College mergers have become a popular and common solution to the shift in the education system worldwide, as the number of mergers has increased by 21% from 2000-2018. There are several reasons why colleges are failing. Financial strain, shrinking enrollment, and shifting interest in a college degree, all due to the pandemic, are the main stressors on institutions today. Predictions even show that in the near future, as many as 500 4-year colleges and universities are at risk of closure.
Despite this risk, some colleges will fight closure by choosing to merge with other institutions. These mergers are quite the process, as they must be approved by each institution’s board of trustees, the college’s accrediting bodies, and the stakeholders in each college or university. In addition, there are several types of mergers that couples of institutions may undergo. Local, cross-country, international, and even online mergers are common, as well as consolidation mergers, which help to streamline operations and reduce competition for students.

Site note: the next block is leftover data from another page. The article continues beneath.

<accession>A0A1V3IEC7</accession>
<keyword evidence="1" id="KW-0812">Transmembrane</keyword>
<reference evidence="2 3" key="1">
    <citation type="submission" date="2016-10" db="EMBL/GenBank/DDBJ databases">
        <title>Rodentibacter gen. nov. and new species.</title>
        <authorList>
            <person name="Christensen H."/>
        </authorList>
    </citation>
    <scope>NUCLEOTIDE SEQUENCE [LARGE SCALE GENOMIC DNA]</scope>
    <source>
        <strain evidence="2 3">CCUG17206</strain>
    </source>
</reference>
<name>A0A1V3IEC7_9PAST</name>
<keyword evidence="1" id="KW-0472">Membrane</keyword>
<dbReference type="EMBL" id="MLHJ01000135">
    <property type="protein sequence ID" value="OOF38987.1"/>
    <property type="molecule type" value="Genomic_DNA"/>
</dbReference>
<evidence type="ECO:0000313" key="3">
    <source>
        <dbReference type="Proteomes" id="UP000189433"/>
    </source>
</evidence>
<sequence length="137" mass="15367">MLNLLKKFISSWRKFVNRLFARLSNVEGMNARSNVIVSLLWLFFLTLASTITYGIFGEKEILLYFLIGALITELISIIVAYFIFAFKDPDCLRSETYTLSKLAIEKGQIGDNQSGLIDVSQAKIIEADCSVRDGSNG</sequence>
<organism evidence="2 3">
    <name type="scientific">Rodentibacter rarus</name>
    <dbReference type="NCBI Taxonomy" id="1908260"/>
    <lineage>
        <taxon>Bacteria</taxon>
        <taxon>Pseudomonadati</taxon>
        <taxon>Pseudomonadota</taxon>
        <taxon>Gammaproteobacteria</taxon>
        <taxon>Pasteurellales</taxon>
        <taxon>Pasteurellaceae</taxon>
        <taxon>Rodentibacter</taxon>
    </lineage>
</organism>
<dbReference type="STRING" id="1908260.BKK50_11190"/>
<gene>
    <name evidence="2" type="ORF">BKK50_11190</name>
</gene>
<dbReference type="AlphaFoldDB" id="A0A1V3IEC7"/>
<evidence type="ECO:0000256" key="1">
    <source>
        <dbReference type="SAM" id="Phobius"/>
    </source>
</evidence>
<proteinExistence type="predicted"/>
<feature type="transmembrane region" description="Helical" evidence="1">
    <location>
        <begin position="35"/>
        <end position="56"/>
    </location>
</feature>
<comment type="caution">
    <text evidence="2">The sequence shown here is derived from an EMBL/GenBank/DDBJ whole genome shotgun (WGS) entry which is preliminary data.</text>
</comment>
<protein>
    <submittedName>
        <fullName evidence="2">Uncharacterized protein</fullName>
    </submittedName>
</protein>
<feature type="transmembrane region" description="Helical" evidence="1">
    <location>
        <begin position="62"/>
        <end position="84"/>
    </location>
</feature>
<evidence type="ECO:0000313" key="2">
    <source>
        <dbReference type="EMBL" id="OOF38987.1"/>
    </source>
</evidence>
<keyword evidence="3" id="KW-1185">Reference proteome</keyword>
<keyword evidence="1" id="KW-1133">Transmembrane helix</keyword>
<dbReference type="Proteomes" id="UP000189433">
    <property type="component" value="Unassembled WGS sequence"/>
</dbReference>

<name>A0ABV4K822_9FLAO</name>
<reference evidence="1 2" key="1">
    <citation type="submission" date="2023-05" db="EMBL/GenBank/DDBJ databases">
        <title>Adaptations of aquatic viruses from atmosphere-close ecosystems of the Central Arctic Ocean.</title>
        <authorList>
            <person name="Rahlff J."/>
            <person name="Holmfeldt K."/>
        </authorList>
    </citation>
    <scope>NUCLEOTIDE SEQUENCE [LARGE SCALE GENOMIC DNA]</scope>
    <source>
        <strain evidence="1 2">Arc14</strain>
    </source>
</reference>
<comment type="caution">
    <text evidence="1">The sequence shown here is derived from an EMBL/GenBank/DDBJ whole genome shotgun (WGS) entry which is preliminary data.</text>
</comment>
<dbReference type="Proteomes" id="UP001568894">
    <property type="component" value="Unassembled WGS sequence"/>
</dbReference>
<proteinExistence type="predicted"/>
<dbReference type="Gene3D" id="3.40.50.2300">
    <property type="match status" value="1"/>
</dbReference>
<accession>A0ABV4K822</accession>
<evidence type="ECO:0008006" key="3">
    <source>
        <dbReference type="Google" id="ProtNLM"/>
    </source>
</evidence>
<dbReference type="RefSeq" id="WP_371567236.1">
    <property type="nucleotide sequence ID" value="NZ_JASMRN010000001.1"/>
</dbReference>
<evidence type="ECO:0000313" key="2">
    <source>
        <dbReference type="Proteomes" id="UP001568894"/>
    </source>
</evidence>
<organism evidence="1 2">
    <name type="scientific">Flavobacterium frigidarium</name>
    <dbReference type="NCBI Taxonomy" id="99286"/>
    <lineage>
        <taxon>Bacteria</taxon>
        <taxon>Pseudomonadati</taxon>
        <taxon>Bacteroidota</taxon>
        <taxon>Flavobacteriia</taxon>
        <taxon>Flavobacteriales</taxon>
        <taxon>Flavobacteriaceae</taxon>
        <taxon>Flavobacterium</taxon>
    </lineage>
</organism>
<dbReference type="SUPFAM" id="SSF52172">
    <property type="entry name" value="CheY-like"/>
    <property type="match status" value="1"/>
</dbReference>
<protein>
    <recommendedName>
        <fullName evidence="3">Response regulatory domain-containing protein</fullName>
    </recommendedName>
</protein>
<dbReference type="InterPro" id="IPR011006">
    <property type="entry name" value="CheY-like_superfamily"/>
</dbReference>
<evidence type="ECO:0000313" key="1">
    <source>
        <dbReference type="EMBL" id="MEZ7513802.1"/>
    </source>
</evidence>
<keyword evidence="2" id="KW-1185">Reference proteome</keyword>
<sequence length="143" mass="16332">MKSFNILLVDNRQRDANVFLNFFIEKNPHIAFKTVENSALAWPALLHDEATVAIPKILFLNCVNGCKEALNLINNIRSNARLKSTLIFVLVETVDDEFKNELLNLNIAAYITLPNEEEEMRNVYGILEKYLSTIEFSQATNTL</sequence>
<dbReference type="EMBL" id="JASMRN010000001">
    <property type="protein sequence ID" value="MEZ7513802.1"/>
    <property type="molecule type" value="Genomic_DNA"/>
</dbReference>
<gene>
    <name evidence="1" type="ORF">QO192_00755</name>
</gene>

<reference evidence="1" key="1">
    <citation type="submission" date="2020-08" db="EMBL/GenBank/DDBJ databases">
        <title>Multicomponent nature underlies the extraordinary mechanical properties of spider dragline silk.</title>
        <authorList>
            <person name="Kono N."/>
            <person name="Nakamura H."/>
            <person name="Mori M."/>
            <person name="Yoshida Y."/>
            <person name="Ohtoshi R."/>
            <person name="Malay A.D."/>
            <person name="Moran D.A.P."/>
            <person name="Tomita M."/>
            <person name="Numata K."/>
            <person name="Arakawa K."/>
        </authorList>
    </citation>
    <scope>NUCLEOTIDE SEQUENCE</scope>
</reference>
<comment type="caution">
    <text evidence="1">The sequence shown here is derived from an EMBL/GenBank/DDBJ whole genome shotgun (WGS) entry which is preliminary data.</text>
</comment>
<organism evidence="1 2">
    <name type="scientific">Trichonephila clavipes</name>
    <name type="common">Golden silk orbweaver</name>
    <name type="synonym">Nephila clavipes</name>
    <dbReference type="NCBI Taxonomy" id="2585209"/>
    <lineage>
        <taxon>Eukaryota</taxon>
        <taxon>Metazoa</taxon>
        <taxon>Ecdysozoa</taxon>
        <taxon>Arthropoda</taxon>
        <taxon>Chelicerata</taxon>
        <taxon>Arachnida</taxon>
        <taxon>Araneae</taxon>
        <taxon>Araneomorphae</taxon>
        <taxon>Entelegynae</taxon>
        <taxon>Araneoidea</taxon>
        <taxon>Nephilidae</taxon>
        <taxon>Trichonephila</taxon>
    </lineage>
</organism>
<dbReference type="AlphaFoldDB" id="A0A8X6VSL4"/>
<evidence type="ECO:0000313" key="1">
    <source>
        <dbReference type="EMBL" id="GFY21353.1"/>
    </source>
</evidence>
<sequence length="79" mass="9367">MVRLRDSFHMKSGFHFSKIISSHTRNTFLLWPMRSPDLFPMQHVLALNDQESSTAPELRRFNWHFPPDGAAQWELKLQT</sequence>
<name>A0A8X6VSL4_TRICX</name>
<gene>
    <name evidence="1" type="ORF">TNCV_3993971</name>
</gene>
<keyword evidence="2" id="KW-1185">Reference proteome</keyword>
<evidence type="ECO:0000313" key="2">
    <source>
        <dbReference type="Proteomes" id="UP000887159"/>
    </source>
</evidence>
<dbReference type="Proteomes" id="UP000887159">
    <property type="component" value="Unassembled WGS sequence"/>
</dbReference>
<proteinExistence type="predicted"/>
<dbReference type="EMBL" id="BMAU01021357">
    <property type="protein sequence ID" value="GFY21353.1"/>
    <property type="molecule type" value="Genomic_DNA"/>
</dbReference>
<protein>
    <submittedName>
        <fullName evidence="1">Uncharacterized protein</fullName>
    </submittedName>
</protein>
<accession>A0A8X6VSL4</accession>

Schools most at risk are smaller schools that reside within the same state, but all public colleges have been found to be in jeopardy. There are many detrimental long term effects to merging colleges, and many students remain worried as their colleges are forced to adapt to this unique time.